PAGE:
September 27th, 2010 / 1:49 pm

Does anyone have suggestions for good fictional, alternative narratives of Jesus’s life? I’ve read and liked Jim Crace’s Quarantine and Jose Saramago’s The Gospel According to Jesus Christ.


  1. a.ksjfgsa

      Didn’t Norman Mailer take a crack at that?

  2. Kyle Minor

      The Last Temptation of Christ / Nikos Kazantzakis

  3. Guest

      The Gospel According to the Son by Norman Mailer.

  4. Gabe

      Barabbas by Par Lagerkvist. Picks up immediately after Barabbas’ release and follows him through despair and self-doubt as he wanders around wondering why he was allowed to live instead of the other guy. He does some research on Jesus until the Christians find out who he is. Short and bleak and pretty awesome.

  5. deadgod

      I thought Toby Olson’s Life of Jesus did the re-telling well. He’s not as well-known a poet or novelist as he could be.

  6. Kathleen Rooney

      It’s maybe not exactly what you’re looking for, but in Slaughterhouse Five, Vonnegut does a very brief retelling/reinterpretation of the Gospels and their meaning.

  7. Andrew

      I seem to remember Harry Mathews’s story “County Cooking from Central France” having a last supper subtext. I had to look up the subtitle to get it right: “Roast Boned Rolled Stuffed Shoulder of Lamb (Farce Double).

  8. jereme

      this one, yes.

  9. chris moran

      Behold the Man by Michael Moorcock

  10. Lincoln Michel

      Blood Meridian (hint: he’s The Judge)

  11. a.ksjfgsa

      Didn’t Norman Mailer take a crack at that?

  12. Zenithblue

      The Master and Margherita by Bulgakov

  13. jh

      Robert Graves

  14. ael

      How’s it compare to the movie?

  15. Alex

      How do you figure the Judge is Jesus? A Demiurge maybe. Maybe Lucifer, although that is a stretch. But I do not see a lot of Christ in the Judge.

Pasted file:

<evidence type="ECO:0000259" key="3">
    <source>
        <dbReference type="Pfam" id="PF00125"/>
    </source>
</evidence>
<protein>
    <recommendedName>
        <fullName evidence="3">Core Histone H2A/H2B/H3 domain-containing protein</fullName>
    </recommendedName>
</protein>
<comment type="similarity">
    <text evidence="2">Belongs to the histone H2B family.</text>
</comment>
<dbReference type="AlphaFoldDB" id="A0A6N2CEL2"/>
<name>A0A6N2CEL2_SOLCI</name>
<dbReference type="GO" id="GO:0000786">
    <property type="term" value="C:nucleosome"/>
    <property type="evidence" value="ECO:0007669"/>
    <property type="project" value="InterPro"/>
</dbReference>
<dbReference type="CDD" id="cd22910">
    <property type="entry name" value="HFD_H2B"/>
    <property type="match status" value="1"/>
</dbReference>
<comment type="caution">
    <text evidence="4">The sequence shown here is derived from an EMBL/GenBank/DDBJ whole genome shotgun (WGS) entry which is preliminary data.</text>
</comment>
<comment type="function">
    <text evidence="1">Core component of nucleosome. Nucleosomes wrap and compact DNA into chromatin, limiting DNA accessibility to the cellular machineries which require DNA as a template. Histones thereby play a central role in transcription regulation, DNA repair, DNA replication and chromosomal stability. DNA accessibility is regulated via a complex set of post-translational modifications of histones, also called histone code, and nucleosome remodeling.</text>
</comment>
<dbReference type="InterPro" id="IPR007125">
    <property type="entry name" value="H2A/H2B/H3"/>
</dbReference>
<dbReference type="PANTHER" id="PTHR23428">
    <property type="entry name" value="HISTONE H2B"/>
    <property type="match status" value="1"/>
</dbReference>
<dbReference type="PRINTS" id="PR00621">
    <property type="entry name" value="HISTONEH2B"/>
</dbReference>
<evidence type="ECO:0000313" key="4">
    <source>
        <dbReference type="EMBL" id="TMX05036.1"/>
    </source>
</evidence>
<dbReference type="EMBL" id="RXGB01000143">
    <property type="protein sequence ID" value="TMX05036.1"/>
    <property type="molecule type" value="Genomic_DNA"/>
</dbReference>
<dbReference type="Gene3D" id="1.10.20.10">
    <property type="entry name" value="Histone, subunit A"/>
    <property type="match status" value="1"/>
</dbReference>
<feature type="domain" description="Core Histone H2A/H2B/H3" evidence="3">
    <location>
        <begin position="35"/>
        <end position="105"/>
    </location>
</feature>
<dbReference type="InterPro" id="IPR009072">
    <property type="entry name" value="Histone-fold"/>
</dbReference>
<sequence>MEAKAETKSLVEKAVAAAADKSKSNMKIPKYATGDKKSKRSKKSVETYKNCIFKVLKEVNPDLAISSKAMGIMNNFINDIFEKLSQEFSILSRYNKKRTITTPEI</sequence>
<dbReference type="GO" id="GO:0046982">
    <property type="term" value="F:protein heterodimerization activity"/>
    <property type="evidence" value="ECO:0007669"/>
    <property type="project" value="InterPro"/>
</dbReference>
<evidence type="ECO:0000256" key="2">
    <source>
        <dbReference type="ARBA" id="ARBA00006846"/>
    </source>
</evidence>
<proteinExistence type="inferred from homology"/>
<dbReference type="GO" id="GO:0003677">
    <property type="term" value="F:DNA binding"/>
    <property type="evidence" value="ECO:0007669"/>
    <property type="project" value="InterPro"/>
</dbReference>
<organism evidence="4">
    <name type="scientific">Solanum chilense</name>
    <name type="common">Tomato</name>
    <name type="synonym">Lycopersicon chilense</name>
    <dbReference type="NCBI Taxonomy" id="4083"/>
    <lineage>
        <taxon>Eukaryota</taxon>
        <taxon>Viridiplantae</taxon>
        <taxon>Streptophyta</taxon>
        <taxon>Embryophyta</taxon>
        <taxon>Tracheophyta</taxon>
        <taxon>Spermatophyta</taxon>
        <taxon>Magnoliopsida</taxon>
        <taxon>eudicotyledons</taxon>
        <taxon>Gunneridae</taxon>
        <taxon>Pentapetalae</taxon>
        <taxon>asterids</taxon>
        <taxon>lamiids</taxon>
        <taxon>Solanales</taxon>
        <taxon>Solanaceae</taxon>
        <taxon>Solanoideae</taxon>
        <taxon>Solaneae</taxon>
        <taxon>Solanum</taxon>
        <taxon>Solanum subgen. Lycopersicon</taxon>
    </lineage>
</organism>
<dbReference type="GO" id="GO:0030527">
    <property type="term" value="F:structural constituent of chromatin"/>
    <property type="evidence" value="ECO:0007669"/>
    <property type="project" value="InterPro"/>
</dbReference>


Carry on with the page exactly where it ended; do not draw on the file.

16. Alex

      A classic.

  17. Frank

      Heather O’Neill’s “The Gospel According to Mary M of Cartier Elementary” …

      Season 4, scroll down to “The Two Mary’s” forward to 11 minutes and 20 seconds.

  18. rk

      That’s the one where Mailer later said he was hiding how smart he was. Not my favorite book.

  19. KTLincoln

      Reynolds Price did two translations, one of Mark and one of John, and also wrote his own apocryphal gospel, “An Honest Account of a Memorable Life.” I took a class with him last semester where we read the translations and then wrote our own gospels, but we didn’t actually read his—I think it hews pretty closely to the canonical gospels in its content, with a different sort of execution. But yeah, I ended up getting to write an 11,000-word apocryphal gospel, which was a pretty wild experience. For credit.

  20. Dreezer

      The Gospel of Corax by Paul Park.

  21. SP

      Lamb by Christopher Moore. It’s funny, but also sort of terrible.

  22. Bill Householder

      The Good Man Jesus and The Scoundrel Christ by Philip Pullman

  23. Chaplin

      Movie: Jesus of Montreal. Book(play) : The Lizard if Tarsus by Jim Grimsley.

  24. TWS


  25. God

      Philip Pullman’s The Good Man Jesus and the Scoundrel Christ

  26. alexisorgera

      Thanks, everyone! This might have to be a summer project after all, but I’ve got a good reading list…

  27. Rebranding

      I remember thinking Lamb: The Gospel According to Biff, Christ’s Childhood Pal by Christopher Moore was really funny and good when I read it

  28. thom bunn

      Little bit of a tangent: a review I wrote of a Continuum title ‘Contemporary Fiction and Christianity’ which pulls a number of other things into the orbit of Bible-thinking. The review is at the bottom of this page:

      Less of a tangent is Philip Pullman’s ‘The Good Man Jesus and the Scoundrel Christ’, which was a good idea not all that well executed.

  29. Rebranding

      “really funny” and “good”

  30. Matthew Simmons

      Daniel Johnston’s Hi, How Are You.

  31. Brianjamesfoley

      Convoy with Kris Kristofferson.